What Are the Consequences of White-Collar Crime?
The Definition of White-Collar Crime
The definition of white-collar crime provided by the FBI is crimes that are financially motivated and generally nonviolent in nature. This includes public corruption, health care fraud, mortgage fraud, securities fraud, and money laundering.
What Are the Penalties for White-Collar Crime?
Penalties Under Texas Law
Under Texas law, a theft offense that involves more than $1,500 is a felony. The degree of felony and length of incarceration time depends on the amount of money the state can prove was stolen. For example:
- Theft of $1,500 to $20,000 is a state felony with prison time of between 180 days and 2 years. A fine of up to $10,000 may also be imposed.
- Theft of $20,000 to $100,000 is a third-degree felony with prison time between 2 and 10 years. A fine of up to $10,000 may also be imposed.
- Theft of $100,000 to $200,000 is a second-degree felony with prison time of between 5 and 99 years. A fine of up to $10,000 may also be imposed.
Judges may issue lighter sentences if they believe it will still serve the purpose of punishment. This may happen when the judge notes that this is a first offense, the defendant does not pose a danger to the community, and the defendant is not likely to commit another offense in the future. Penalties may then include community service, work release and/or fines.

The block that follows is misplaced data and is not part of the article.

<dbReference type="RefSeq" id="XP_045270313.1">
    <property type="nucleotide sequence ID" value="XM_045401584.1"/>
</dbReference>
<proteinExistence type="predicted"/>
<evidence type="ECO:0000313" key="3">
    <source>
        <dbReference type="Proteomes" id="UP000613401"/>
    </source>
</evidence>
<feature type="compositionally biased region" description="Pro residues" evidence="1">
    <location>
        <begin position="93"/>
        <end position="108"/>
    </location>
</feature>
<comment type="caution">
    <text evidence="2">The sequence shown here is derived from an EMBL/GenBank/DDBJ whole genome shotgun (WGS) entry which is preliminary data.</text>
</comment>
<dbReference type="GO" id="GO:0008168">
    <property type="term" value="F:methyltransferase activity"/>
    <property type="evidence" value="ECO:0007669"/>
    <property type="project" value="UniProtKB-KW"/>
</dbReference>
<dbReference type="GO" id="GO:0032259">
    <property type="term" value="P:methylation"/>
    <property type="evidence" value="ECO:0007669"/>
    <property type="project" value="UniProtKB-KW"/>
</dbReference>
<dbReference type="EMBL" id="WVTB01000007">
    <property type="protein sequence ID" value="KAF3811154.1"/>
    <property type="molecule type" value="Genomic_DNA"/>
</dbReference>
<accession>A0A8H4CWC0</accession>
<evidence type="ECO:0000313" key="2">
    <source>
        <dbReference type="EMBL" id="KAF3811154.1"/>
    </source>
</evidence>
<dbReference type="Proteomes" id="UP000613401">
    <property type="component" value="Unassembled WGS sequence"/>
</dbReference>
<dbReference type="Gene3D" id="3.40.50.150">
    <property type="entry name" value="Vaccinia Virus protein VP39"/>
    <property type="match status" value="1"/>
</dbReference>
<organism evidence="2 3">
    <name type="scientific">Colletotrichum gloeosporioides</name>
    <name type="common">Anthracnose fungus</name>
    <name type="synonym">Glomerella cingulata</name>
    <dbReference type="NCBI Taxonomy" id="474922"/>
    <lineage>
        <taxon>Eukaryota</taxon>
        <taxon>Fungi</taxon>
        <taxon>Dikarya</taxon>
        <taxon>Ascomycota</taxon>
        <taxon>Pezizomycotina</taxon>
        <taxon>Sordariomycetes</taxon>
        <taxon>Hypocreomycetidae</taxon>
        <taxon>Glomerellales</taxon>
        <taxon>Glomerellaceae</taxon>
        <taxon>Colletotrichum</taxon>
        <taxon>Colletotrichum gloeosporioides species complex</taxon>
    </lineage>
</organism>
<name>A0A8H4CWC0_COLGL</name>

Penalties Under Federal Law
Federal judges follow the US Sentencing Guidelines which consider many factors including but not limited to:
- The amount of money in the offense. In federal court, the judge may consider the amount of money that could have been lost by the white-collar scheme, not the actual amount that was lost.
- The number of victims who lost money
- How severely the victims were impacted
- Whether the offense involved direct theft
Under both state and federal law, in addition to the penalties discussed, your assets may be seized by the government if the government believes your assets were gotten by using illegal money you gained by committing the white-collar crime.
Being charged with a white-collar crime has serious implications for your future and changes your life. If convicted, you can lose your freedom for many years, have your assets seized and incur a hefty monetary fine. Choosing an attorney that has extensive experience both prosecuting and defending serious white-collar criminal charges is essential in achieving the best possible outcome for you and your family.
Consult a White-Collar Criminal Defense Attorney
You need a lawyer who has a track record of success. Attorney Michael J. Wynne is that attorney. He is a Harvard-educated criminal defense attorney who has devoted many years to representing clients charged with white-collar crimes. Attorney Wynne knows how the other side works. He spent years as a federal prosecutor before becoming a defense attorney. He knows what tactics prosecutors use against defendants. He puts this knowledge to work in defending his clients.
Contact Michael J. Wynne to schedule your 30-minute consultation either online or by calling (713) 487-7975.